Ky. AG Staying Out Of Same Sex Privilege Issue
LOUISVILLE, Ky. -- Kentucky's attorney general is staying out of a dispute over whether a law exempting spouses from testifying against each other applies to same-sex couples, as prosecutors seek to force a woman to take the stand in her female partner's coming murder trial.
Assistant Commonwealth's Attorney Stacy Grieve said at a hearing Friday that Attorney General Jack Conway's office doesn't intend to offer arguments on whether Geneva Case can invoke the "husband-wife" privilege under state law for refusing to testify at the trial of her civil-union partner, Bobbie Joe Clary.
Grieve said the attorney general's office routinely defers to local prosecutors in cases in which constitutional matters are challenged in court.
"That is simply what is being done today," she said.
But attorneys for Clary and Case said the attorney general's absence reflects the weakness of the state's case in trying to compel Case's testimony.
"The fact that the attorney general's office has declined to weigh in on this issue speaks volumes," said Bryan Gatewood, an attorney representing Case.
He added that the AG's office shouldn't "outsource their responsibility on what is a very challenging and controversial issue."
The attorney general's office was not represented at the hearing in Jefferson County Circuit Court.
Allison Martin, a spokeswoman for Conway, a Democrat, said in an email afterward that the attorney general's office "is not a party to this action and it is our position that the commonwealth is adequately represented by the local prosecutor in this case."
The case looms as the first legal test in Kentucky over forcing same-sex partners to testify against each other. It also raises the broader issue of whether the state recognizes marriages or civil unions that are legal elsewhere. The case could have ramifications for issues such as divorces and division of property after death.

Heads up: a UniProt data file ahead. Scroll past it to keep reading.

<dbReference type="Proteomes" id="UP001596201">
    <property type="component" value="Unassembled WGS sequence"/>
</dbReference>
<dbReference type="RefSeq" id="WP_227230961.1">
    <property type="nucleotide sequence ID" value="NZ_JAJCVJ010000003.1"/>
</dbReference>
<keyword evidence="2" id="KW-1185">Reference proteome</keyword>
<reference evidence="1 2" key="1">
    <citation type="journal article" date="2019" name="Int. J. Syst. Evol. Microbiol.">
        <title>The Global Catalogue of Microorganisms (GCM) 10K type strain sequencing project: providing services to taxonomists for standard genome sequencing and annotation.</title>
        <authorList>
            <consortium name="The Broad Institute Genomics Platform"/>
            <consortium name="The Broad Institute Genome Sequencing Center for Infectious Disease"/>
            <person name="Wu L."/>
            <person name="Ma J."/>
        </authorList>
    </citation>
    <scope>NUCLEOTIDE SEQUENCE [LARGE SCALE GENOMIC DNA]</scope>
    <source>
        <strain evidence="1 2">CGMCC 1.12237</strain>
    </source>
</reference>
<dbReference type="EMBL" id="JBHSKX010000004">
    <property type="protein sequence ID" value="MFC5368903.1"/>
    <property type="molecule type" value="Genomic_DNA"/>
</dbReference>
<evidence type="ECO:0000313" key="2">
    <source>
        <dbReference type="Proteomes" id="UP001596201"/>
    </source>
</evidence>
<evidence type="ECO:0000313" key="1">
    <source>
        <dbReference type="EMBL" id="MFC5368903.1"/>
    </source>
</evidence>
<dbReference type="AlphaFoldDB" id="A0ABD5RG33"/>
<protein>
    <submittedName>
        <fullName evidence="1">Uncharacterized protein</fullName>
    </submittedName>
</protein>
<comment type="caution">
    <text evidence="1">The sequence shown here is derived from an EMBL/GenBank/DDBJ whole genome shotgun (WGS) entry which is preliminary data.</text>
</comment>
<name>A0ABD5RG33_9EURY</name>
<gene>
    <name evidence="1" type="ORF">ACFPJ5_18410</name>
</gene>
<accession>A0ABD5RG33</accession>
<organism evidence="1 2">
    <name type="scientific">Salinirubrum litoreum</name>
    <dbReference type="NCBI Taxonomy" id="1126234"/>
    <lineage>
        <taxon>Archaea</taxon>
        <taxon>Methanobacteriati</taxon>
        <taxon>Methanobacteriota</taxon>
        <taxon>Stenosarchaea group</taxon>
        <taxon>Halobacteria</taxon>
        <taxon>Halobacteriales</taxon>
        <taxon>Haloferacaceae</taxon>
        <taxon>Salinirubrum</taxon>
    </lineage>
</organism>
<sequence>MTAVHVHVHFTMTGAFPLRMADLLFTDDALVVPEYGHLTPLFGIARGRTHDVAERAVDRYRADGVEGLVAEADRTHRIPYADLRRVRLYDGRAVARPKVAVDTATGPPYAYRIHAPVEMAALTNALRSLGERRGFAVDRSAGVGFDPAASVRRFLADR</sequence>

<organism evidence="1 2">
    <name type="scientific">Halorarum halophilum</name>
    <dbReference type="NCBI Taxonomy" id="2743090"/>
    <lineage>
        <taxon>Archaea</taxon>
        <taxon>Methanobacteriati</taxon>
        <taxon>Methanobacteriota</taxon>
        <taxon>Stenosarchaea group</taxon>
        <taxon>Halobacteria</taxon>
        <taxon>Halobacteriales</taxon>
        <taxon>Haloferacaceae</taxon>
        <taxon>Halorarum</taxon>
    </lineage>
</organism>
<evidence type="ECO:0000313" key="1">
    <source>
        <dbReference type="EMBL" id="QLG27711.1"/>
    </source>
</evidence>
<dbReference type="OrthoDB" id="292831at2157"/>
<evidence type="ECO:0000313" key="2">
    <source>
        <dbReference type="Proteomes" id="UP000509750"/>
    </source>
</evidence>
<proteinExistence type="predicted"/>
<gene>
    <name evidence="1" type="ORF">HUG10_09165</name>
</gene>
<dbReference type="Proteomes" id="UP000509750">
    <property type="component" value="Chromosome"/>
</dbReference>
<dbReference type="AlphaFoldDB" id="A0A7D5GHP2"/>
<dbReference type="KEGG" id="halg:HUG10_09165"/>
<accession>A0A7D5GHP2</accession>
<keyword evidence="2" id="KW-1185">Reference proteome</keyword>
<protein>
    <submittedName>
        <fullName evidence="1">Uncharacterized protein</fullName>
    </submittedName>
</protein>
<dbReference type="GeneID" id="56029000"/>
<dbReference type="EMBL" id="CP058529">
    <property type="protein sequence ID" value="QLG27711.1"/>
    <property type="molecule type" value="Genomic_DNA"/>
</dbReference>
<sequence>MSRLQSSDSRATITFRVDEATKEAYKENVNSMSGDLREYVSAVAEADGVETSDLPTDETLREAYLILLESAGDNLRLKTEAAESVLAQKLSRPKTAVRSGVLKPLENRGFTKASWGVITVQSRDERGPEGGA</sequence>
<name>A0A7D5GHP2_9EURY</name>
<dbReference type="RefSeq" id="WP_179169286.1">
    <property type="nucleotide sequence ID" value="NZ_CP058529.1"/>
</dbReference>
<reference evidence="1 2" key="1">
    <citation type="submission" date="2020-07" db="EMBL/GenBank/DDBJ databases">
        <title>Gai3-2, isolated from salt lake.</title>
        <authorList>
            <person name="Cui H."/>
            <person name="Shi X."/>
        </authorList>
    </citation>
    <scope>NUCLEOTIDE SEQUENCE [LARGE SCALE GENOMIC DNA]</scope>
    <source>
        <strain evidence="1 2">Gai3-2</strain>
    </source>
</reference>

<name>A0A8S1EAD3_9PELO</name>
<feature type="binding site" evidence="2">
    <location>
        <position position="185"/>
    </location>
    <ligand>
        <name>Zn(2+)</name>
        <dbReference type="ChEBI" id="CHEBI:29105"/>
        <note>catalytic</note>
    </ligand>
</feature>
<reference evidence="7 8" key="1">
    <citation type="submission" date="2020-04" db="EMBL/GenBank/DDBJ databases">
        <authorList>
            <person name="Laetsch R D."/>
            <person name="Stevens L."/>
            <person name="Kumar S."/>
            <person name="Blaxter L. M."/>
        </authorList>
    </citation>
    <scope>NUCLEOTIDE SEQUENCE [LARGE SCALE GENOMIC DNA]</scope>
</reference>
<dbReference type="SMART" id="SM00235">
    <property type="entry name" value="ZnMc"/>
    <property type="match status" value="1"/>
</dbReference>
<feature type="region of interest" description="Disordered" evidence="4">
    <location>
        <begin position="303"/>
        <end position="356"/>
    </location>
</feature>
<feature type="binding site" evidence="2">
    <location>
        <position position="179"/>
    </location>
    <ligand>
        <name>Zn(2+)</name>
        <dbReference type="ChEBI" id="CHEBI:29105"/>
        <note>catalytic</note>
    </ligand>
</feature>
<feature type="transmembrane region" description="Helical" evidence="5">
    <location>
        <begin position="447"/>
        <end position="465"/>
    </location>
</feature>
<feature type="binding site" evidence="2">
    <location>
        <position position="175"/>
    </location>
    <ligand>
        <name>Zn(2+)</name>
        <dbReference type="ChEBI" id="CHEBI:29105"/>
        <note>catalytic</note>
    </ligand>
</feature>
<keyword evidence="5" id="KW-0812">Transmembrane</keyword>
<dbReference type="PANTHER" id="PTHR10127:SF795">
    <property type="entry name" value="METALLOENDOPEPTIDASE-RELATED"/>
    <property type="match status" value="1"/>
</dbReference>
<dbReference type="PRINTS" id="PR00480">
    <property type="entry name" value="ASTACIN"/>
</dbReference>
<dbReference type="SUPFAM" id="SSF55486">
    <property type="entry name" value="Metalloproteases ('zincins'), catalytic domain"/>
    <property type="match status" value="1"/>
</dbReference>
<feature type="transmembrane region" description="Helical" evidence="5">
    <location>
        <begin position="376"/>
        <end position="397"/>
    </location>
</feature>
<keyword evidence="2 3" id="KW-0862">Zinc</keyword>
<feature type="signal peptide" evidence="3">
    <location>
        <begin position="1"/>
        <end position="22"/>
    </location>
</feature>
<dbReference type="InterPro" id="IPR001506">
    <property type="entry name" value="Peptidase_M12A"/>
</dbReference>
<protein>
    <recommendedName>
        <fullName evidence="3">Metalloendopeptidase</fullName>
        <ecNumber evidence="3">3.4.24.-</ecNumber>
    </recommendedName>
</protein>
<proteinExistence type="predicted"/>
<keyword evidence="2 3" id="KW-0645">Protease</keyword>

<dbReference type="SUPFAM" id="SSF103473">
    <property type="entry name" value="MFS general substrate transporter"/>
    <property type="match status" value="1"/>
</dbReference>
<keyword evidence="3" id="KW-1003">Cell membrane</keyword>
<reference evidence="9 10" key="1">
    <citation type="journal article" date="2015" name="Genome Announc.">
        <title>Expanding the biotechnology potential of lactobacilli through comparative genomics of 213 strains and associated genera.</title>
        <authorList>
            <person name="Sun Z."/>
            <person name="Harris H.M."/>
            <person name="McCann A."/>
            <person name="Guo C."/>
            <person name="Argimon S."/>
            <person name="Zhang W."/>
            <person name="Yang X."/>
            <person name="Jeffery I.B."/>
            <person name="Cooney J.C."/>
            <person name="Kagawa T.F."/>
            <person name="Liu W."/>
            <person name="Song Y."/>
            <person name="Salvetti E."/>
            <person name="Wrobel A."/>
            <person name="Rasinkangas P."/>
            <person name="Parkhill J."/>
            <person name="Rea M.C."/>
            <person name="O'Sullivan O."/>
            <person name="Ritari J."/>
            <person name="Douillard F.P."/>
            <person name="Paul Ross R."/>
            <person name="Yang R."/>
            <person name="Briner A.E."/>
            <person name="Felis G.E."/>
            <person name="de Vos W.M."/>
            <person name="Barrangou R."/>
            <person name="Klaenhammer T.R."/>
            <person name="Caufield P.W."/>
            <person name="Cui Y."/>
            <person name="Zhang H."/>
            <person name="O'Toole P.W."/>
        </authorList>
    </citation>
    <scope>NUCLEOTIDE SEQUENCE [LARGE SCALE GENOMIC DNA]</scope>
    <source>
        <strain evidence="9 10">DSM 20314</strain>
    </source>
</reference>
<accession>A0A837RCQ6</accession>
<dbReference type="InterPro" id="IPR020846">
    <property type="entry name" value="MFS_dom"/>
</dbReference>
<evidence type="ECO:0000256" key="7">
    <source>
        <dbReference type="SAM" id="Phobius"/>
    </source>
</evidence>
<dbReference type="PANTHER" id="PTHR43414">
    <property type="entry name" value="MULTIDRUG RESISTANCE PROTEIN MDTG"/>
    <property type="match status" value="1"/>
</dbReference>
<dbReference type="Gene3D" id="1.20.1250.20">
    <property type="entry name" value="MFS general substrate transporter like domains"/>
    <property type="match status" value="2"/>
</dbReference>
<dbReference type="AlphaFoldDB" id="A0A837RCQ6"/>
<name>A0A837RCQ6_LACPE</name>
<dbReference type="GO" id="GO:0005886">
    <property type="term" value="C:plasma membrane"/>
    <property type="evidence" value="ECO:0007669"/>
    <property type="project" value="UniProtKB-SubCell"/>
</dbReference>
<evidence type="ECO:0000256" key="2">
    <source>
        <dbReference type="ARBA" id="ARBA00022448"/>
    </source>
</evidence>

Kentucky voters amended the state Constitution in 2004 to say that "only a marriage between one man and one woman shall be valid or recognized as a marriage."
In a recent ruling, the U.S. Supreme Court gave the nation's legally married gay couples equal federal footing with other married Americans by wiping away part of a federal anti-gay marriage law. Another ruling the same day left in place a trial court's declaration that California's constitutional ban on same-sex marriage was unconstitutional.
Attorneys for Clary and Case say that denying them the same marital rights that others have would violate the Constitution.
Prosecutors want Case to testify because they allege she heard Clary admit to killing a man in 2011 and saw her clean blood out of the man's van and abandon it in Southern Indiana. Case has told the prosecution she will not testify, invoking the "husband-wife" privilege under state law.
The couple joined into a civil union several years ago in Vermont.
Grieve argued at Friday's hearing that such a civil union doesn't allow someone to invoke the "husband-wife" privilege.
Circuit Court Judge Susan Schultz Gibson is expected to issue a ruling later on the matter.
Angela Elleman, an attorney for Clary, predicted afterward that her client will be acquitted, whether Case testifies or not.
Clary is charged in the murder and robbery of 64-year-old George Murphy. She has claimed self-defense, saying she hit Murphy in the head with a hammer while he was raping her.
Clary's trial, set to begin Aug. 30, was rescheduled for next Feb. 7 because another of her attorneys has another murder trial scheduled to start in the coming days.
Clary is being held in jail on a $50,000 bond. As she was being led away after the hearing, she raised her bound hands to wave at Case.